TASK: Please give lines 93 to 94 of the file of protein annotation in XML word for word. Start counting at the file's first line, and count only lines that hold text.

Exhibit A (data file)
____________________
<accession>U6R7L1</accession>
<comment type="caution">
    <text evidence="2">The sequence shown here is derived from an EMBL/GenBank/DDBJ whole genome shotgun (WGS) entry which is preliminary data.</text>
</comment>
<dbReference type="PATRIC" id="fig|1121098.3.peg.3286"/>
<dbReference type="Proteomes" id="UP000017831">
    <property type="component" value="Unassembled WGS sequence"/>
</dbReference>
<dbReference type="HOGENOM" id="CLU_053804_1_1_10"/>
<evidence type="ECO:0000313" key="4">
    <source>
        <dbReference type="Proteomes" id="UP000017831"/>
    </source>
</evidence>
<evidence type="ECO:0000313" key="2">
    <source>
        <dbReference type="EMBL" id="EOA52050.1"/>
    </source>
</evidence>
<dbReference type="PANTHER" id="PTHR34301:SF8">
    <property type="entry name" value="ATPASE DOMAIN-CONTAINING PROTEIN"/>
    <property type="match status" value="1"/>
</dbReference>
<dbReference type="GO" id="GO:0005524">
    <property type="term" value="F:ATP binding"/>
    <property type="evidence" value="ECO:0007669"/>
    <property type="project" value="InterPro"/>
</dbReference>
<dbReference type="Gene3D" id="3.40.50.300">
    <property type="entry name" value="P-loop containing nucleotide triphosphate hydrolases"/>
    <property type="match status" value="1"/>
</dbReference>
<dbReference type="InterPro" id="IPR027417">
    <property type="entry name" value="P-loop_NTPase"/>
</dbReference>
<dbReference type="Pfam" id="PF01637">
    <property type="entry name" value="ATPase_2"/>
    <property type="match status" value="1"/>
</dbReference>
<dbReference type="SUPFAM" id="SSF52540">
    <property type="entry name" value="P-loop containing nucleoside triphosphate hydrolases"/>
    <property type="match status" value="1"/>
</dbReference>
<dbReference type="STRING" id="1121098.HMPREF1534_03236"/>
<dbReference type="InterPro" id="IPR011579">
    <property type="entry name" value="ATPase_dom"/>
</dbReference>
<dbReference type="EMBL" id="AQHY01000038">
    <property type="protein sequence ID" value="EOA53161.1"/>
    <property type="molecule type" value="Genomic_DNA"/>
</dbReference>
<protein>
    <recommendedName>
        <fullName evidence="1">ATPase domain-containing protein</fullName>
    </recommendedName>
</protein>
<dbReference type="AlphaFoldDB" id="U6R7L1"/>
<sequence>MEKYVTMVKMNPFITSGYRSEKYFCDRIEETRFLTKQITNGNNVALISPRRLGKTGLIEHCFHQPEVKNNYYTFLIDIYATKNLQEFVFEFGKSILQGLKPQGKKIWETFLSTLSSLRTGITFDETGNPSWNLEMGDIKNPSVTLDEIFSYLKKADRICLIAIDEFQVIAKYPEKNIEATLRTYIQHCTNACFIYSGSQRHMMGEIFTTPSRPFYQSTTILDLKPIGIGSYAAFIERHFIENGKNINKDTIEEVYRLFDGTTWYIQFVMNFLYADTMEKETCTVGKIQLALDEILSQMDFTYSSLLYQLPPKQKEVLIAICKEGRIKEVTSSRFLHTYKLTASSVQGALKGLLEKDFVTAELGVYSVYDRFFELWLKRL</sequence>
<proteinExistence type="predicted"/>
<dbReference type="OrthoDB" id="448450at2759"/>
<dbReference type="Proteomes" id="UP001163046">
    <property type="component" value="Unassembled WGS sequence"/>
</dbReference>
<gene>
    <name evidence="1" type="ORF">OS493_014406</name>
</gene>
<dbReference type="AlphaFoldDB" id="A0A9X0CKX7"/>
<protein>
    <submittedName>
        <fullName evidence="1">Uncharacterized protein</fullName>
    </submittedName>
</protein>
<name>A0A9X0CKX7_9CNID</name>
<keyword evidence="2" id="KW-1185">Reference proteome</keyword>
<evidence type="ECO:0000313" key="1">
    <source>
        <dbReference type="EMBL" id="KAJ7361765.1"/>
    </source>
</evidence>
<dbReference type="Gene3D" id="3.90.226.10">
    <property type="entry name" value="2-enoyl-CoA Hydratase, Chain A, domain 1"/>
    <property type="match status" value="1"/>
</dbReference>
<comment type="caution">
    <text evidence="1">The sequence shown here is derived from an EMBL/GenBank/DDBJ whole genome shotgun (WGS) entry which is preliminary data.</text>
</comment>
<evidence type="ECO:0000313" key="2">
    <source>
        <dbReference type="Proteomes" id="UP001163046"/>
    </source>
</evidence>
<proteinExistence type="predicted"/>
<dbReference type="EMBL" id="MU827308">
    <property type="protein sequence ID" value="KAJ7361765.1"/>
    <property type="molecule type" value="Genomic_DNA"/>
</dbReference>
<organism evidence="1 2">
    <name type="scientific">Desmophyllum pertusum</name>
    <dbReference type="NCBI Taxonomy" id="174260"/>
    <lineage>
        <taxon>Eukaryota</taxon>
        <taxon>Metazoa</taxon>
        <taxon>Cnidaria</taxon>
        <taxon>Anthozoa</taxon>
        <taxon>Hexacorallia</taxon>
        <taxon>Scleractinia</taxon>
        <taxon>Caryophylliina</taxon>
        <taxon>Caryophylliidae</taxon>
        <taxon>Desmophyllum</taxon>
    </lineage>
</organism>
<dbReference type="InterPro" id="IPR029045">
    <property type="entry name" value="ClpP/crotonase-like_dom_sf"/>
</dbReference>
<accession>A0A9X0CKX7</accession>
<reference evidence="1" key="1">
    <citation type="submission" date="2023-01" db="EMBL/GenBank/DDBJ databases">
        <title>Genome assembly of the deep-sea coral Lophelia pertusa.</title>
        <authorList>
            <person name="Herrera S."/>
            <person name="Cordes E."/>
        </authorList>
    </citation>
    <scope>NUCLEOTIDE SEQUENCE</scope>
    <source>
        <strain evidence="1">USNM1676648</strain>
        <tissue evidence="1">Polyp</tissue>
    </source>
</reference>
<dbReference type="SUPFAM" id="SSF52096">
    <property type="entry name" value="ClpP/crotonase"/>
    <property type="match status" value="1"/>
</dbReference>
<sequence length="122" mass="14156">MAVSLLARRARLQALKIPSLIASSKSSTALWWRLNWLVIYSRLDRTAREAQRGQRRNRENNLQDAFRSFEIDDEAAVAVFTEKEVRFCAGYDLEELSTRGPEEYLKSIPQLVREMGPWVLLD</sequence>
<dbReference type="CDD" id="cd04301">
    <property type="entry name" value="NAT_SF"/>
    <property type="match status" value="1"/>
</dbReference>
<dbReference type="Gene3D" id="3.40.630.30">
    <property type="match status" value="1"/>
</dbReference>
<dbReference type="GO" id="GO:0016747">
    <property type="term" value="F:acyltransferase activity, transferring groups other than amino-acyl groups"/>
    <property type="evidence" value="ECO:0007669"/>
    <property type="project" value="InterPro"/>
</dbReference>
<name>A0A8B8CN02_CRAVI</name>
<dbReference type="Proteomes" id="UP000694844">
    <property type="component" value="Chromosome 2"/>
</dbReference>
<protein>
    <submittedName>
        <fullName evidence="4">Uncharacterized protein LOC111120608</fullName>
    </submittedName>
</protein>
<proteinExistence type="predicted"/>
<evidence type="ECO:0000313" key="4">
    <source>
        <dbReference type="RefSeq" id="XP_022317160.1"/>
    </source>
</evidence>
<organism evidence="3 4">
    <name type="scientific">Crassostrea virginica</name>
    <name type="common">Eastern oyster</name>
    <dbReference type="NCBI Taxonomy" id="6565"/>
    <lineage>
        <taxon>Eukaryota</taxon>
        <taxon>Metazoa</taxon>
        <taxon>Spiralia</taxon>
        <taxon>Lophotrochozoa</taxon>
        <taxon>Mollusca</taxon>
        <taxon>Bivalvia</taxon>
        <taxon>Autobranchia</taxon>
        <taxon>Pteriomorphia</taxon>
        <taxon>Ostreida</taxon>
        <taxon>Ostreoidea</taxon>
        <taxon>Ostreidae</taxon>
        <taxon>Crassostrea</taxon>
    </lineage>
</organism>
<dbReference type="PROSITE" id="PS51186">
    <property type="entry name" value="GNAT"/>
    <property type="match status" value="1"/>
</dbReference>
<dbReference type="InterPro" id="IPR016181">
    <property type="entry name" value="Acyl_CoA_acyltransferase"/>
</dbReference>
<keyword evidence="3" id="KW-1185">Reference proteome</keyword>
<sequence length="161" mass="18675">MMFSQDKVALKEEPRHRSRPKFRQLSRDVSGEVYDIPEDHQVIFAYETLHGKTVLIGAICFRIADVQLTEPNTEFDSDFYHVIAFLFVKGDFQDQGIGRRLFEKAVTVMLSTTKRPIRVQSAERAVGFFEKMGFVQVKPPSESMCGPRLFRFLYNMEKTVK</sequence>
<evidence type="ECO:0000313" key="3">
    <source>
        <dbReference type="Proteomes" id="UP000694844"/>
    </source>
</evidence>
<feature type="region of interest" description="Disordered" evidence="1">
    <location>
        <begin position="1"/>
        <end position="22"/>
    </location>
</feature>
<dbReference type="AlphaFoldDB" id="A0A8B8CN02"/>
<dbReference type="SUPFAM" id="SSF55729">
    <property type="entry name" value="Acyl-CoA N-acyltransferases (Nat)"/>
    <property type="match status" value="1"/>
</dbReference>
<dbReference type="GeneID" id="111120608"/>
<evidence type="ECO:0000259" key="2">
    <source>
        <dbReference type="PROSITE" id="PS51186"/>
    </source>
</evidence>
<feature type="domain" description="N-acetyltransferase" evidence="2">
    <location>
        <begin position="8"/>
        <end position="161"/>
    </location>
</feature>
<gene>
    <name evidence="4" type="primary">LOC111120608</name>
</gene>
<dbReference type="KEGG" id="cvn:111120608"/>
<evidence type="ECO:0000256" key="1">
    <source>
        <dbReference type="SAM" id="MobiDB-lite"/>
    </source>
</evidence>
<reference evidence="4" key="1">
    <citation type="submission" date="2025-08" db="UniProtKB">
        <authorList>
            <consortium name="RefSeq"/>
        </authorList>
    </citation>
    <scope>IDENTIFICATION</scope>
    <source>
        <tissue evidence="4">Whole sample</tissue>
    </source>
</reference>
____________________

<dbReference type="EMBL" id="MU827308">
    <property type="protein sequence ID" value="KAJ7361765.1"/>